Premium Essay

Plato's Middle Period Epistemology

In: Philosophy and Psychology

Submitted By norazman
Words 4378
Pages 18
Plato's Middle Period Metaphysics and Epistemology

1.0. The Background to Plato’s Metaphysics
The author Silverman, Allan (2014) of this article titled Plato’s Middle Period Metaphysics and Epistemology wrote about how Plato first began to annotate his own points on metaphysics and epistemology. As we all knew, Plato’s definition of things are heavily influenced by his teachers Heraclitus (c.540 B.C.-480-70) Parmenides (c.515 B.C.-449-40) and especially Socrates (470 B.C-399). However only remnants of the writings of Heraclitus and Parmenides and also nothing left of Socrates. The only evidence that we ever had is Plato’s depiction of his teacher that is the dialog he wrote in his writings about Socrates’s views. Sometimes, it is as if it was Socrates’s writing not Plato because of the many things about Socrates he wrote. Some had said that it was his own views but instead he used Socrates as the speaker.
This article also wrote about Plato’s predecessors’ views of the concept that influences his definition of Metaphysics and Epistemology which are Being and Forms. Firstly, Parmenides which he said there is one and only in this world and that is being. The truth is it never change and will never be. Sadly, there is not much we could conclude from Parmenides’s point of view. His concept of being has become Plato’s based of doctrine of Forms. As contrast to Parmenides’s definition of physical world, Heraclitus is the advocate of change. He said that the ordinary objects of physical world are gradually changing. Based on his theory of flux, it affects Plato’s thinking about ordinary material objects. According to the opinions of most scholars, the pivotal inspiration of Plato’s whole imagery is Socrates. Even so, many had asked whether the writing is about Plato’s or Socrates’s own citation because of his mouthpiece about Socrates are too much. Socrates view of…...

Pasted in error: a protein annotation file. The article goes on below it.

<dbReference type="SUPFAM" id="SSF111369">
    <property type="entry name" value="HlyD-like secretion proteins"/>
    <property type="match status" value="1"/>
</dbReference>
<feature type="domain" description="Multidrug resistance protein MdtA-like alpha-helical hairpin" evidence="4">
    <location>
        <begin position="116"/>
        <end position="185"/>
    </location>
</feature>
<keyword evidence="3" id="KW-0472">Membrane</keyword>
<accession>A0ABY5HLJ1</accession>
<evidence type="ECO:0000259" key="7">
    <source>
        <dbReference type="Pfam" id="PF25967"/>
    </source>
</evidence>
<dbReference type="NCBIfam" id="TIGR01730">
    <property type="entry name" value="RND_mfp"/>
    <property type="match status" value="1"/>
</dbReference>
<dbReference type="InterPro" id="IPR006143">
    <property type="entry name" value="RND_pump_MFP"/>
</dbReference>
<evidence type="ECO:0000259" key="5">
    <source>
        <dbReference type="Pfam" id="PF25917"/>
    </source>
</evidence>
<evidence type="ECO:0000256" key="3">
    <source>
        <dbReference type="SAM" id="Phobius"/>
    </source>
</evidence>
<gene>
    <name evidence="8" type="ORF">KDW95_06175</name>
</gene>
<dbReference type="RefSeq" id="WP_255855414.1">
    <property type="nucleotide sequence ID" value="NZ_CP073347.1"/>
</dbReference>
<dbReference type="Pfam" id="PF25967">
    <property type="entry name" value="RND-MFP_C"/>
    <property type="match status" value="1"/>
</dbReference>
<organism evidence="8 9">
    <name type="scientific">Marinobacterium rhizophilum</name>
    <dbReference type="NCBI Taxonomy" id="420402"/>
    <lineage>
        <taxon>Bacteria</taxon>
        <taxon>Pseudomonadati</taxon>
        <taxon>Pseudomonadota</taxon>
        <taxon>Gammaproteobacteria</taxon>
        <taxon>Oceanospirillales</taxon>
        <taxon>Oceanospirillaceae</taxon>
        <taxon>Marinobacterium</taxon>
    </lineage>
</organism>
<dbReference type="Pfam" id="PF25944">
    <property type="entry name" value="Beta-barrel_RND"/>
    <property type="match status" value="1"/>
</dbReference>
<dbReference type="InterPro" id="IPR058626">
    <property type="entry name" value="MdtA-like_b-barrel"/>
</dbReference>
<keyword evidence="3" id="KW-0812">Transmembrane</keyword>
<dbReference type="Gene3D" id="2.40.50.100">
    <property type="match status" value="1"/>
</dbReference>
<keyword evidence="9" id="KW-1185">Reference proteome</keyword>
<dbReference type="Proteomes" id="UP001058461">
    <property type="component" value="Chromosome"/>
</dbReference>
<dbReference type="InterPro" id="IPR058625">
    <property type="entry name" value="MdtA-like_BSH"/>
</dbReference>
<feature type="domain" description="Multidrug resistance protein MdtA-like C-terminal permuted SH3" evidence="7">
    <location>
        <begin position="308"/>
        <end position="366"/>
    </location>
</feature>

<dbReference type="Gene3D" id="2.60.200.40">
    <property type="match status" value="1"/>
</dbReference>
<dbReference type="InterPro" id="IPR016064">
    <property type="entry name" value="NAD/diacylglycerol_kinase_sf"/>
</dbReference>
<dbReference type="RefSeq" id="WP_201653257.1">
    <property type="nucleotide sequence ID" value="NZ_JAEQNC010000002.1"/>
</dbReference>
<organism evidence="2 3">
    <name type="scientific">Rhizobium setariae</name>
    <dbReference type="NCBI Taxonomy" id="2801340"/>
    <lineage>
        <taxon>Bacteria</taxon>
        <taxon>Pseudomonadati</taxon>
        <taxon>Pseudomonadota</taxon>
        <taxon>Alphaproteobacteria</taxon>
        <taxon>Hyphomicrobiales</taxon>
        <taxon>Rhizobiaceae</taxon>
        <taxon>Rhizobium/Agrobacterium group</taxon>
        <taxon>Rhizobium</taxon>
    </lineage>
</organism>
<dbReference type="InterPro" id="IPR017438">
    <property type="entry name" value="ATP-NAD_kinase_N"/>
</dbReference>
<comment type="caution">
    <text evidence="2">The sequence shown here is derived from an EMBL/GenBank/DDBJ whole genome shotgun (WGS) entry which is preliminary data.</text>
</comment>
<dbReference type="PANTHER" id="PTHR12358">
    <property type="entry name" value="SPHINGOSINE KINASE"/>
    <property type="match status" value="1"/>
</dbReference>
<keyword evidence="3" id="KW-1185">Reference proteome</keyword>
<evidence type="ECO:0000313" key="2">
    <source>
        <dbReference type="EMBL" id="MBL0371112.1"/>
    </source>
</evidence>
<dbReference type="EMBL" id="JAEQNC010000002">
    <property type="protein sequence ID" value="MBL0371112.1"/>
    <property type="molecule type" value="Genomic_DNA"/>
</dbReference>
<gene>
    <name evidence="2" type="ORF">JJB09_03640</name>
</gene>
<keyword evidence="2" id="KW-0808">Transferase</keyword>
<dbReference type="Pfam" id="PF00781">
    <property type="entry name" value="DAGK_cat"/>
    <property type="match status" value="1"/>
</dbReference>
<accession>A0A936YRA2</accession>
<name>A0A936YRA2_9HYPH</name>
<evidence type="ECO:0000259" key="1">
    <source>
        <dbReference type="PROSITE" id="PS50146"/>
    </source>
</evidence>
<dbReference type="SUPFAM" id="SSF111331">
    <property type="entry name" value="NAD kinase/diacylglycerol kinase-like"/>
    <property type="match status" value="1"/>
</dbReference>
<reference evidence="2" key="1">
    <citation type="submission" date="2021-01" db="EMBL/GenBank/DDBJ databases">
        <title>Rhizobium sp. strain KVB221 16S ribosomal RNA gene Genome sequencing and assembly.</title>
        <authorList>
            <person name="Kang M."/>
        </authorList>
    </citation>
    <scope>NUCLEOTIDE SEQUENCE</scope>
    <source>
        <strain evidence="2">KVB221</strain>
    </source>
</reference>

Similar Documents

Free Essay

Epistemology Analysis

...Epistemology: How do we know what is true? Aleisha Roche 11/9/12 Empirist those of the philosophers who believe that it is not rationalism but your senses that tell us the truth about knowledge. Philosophy could be something no one, not even philosophers, could actually agree on how to view life.  Philosophy is divided into multiple branches and Epistemology deals with the “theory of knowledge.” A philosopher’s job is to figure out what is truth, weather relevant or irrelevant and discover how it is that we know something and if it is true. Epistemology of Philosophy shows how truth fits into life. We will be looking into the Western and Asian views on truth from Aristotle to Plato to Kant. This philosopher is known for his study of matter being reality. Plato’s epistemology is that we can have guiene knowledge only on things that are perfect and unchanging. We have knowledge about the forms, but not the material things. Beliefs and opinions are the only thing we can have in a material world. Plato says that before we are born our souls live in a realm of the forms and have complete knowledge of the form but we don’t realize it. We can only recall when in difficulty. Now this philosopher’s theory is the view that all Knowledge originates from experience bases his study on question and answer. Aristotle believes that the object of real existence is the ones that we encounter through our sense perception. Humans, according to Aristotle, do not acquire knowledge all...